Avoiding paying surrender charges is difficult depending on the terms of your annuity contract. If you opt to take money out of your annuity before the surrender period has ended, you will likely face a penalty. 

One way to potentially avoid the fee if you are in the very early stages of your annuity is through the free look period. This feature lasts 10 to 30 days at the start of a contract and gives buyers the opportunity to get out of their contract without incurring a surrender charge.

Otherwise, some annuity contracts might include exceptions for things like death benefits, nursing home admissions or terminal illnesses. Carefully review your contract to determine if you have a rider or other provision that requires the insurer to waive your surrender charge.

Selling Your Payments

If your annuity carries steep surrender fees, you still have options. An alternative to surrendering your annuity may be to sell your annuity payments to a third-party purchasing company, or factoring company.

When you sell an annuity or structured settlement, you have some flexibility in how to structure your sale. The freedom to decide between a partial and a lump-sum sale offers benefits beyond the ability to avoid a surrender charge.

Note, however, that your sale will not be without its costs. Factoring companies apply what is called a discount rate to the sale amount. Some companies will also charge legal fees. Make sure you know the net cost before you make a decision.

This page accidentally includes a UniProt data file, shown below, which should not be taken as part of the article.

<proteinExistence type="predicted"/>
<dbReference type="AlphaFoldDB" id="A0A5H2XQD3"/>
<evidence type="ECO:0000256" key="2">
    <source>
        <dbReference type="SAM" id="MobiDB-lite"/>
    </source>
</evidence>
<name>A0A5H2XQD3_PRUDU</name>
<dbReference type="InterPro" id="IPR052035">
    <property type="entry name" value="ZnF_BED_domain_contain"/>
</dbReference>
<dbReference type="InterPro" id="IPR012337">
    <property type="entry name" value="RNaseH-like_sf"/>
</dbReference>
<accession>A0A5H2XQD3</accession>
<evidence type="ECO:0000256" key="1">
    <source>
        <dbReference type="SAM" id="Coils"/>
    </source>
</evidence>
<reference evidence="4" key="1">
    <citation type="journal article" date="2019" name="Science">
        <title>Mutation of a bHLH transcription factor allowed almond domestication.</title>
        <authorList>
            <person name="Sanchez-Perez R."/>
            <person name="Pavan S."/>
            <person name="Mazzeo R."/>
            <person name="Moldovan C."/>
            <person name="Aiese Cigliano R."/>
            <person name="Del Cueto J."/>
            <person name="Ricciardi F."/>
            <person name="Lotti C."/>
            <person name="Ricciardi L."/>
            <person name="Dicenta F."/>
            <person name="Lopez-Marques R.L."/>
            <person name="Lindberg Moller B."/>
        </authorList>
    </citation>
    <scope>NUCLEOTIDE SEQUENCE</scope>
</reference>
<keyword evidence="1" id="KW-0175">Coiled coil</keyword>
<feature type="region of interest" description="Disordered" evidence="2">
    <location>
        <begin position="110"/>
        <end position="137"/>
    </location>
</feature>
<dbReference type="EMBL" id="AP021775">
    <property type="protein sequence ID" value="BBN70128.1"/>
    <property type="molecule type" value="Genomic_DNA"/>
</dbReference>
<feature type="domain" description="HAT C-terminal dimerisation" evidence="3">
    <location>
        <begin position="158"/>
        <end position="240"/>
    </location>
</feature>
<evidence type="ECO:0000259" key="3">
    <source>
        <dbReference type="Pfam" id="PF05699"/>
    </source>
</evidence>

Gain the Flexibility You Deserve

Selling your future payments can better prepare you for whatever financial situation comes up in your life.

Surrendering vs. Selling

There are many factors to consider when weighing whether surrendering or selling your annuity is the right choice for you. Your goal is to minimize your costs while maximizing your cash on hand, and which option best achieves that goal will vary based on your personal circumstances.

To assess your situation, consider the following questions:

  • How old is your annuity?
  • What is the surrender charge?
  • Will your heirs have to pay a surrender charge?
  • Are there exceptional circumstances that would require the insurer to waive the surrender charge?
  • What are your reasons for selling or surrendering?
  • How much money do you need?
  • How urgent is your need for cash?
  • What other retirement savings do you have?

These questions are only a starting point. It’s important to review your contract carefully with a financial advisor, ask questions about things that are unclear and avoid liquidating the retirement asset if possible.

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Frequently Asked Questions Regarding Surrendering an Annuity

Do all annuities have surrender charges?

No, some companies offer annuities without surrender charges. And some contracts include bail-out provisions that take effect under specific, predetermined circumstances.

Can I transfer my annuity to another annuity?

Yes, the IRS allows 1035 annuity transfers, but you must follow strict rules to avoid tax penalties. Consult the company that issued your annuity regarding surrender charges for transfers. However, 1035 transfers are still subject to any surrender charges.

What’s the process for selling my annuity payments?

You can sell your annuity payments to a factoring company that will pay you a lump sum in exchange for the rights to your future payments. The factoring company you select will walk you through the process of selling payments.

Please seek the advice of a qualified professional before making financial decisions.
Last Modified: September 1, 2023